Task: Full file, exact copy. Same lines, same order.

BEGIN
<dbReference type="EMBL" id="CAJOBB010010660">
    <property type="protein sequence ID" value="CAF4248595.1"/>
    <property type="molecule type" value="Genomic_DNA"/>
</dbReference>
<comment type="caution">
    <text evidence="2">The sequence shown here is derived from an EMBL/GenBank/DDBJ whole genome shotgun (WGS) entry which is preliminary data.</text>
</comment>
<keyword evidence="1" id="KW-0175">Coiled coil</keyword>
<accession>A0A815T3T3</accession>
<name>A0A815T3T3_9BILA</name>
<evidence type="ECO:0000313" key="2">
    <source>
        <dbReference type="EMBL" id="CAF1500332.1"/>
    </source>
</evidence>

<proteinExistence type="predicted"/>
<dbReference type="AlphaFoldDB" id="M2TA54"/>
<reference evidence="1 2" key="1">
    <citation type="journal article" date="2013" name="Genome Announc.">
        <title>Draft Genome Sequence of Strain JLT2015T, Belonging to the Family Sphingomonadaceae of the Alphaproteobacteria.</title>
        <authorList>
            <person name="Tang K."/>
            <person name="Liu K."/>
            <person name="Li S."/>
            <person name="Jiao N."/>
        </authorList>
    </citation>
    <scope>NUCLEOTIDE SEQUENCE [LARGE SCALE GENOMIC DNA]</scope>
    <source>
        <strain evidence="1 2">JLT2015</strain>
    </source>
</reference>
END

<dbReference type="EMBL" id="CAJOBB010010660">
    <property type="protein sequence ID" value="CAF4248595.1"/>
    <property type="molecule type" value="Genomic_DNA"/>
</dbReference>
<comment type="caution">
    <text evidence="2">The sequence shown here is derived from an EMBL/GenBank/DDBJ whole genome shotgun (WGS) entry which is preliminary data.</text>
</comment>
<keyword evidence="1" id="KW-0175">Coiled coil</keyword>
<accession>A0A815T3T3</accession>
<name>A0A815T3T3_9BILA</name>
<evidence type="ECO:0000313" key="2">
    <source>
        <dbReference type="EMBL" id="CAF1500332.1"/>
    </source>
</evidence>

<proteinExistence type="predicted"/>
<dbReference type="AlphaFoldDB" id="M2TA54"/>
<reference evidence="1 2" key="1">
    <citation type="journal article" date="2013" name="Genome Announc.">
        <title>Draft Genome Sequence of Strain JLT2015T, Belonging to the Family Sphingomonadaceae of the Alphaproteobacteria.</title>
        <authorList>
            <person name="Tang K."/>
            <person name="Liu K."/>
            <person name="Li S."/>
            <person name="Jiao N."/>
        </authorList>
    </citation>
    <scope>NUCLEOTIDE SEQUENCE [LARGE SCALE GENOMIC DNA]</scope>
    <source>
        <strain evidence="1 2">JLT2015</strain>
    </source>
</reference>